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Wednesday, April 7, 2021

Catholics must do more to reject anti-Asian discrimination, violence

Editorial: Catholics must do more to reject anti-Asian discrimination, violence

In 2001, the U.S. bishops' conference's Committee on Migration published "Asian and Pacific Presence: Harmony in Faith." The pastoral statement acknowledged how the lived experiences and contributions of Asian Americans and Pacific Islanders (AAPI) have "remained, until very recently, nearly invisible in the Church in the United States." 

Twenty years later, the violence and erasure of the AAPI continue, NCR states in our latest editorial. 

President Joe Biden has announced new directives to address the rise in violence against the Asian American community, which are welcome and "critical to keep our Asian sisters and brothers safe following a year that saw several media and political figures deploying racist rhetoric against Asian Americans," NCR writes. We point out that President Donald Trump described the pandemic as a "Chinese virus," most likely contributing to the rise in hate crimes against the AAPI community, which increased 150% from 2019 to 2020. 

"We must no longer ignore the long and often forgotten racialized trauma experienced by citizens of Asian descent throughout American history," we write. "We must learn to center and uplift the Asian experience, from our Catholic schools to our parishes to our media."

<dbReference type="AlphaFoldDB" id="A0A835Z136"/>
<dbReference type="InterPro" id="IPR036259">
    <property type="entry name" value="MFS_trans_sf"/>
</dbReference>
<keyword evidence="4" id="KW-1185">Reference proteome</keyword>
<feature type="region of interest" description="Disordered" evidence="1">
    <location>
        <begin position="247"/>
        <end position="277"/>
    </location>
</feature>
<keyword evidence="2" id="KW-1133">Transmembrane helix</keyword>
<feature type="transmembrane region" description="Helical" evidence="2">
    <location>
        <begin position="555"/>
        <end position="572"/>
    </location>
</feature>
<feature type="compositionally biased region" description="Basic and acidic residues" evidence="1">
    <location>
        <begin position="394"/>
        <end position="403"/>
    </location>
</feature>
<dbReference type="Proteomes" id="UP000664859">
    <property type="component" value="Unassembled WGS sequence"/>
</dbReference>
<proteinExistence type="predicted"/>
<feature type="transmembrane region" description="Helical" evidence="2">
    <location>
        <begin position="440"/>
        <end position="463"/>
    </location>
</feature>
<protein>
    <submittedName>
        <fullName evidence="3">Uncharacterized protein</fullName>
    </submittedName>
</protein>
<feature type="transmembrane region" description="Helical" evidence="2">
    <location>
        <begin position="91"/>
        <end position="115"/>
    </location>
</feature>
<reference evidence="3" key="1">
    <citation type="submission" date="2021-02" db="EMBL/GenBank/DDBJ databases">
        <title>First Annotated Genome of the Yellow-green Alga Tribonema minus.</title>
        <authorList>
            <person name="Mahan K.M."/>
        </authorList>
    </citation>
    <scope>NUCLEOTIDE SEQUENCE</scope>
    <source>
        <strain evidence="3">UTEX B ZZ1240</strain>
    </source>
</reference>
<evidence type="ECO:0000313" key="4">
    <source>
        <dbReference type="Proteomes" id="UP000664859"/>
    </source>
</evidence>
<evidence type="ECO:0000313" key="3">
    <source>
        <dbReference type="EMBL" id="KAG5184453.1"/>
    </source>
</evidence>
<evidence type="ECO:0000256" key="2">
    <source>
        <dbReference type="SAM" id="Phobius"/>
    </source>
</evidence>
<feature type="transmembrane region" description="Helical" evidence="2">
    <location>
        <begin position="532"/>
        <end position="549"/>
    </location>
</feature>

You can read more of the editorial here.

More background:


Environmental groups mobilize to make sure 'build back better' isn't just a slogan for Biden

As the Biden administration begins selling the president's $2 trillion infrastructure plan, environmental groups are mounting campaigns to make sure his "build back better" pledge doesn't remain merely a slogan.

President Joe Biden unveiled his American Jobs Plan on March 31. It proposes spending $2 trillion over eight years to upgrade the nation's roads and highways, transition the energy grid to 100% clean energy by 2035, retrofit millions of buildings and homes to be more energy efficient, and revitalize the economy through the creation of millions of new jobs.

A day after the ambitious plan was made public, environmental groups began mobilizing to support it, but also to hold the president to his campaign pledge to rebuild U.S. infrastructure post-COVID in more just, equitable and sustainable ways. The effort, they say, must simultaneously address climate change and provide access to jobs and economic opportunities in all communities.

The #ACTNow coalition, made up of a dozen environmental organizations, has launched campaigns to reach out to legislators and coordinate grassroots efforts to educate their communities about the plan and what it means for climate change.

You can read more at EarthBeat here.

More background:

  • In three sweeping executive actions signed in January, President Joe Biden set in motion his ambitious climate agenda, directing the federal government to freeze new public oil and natural gas leases, make climate a national security priority and embed environmental justice throughout the executive branch.

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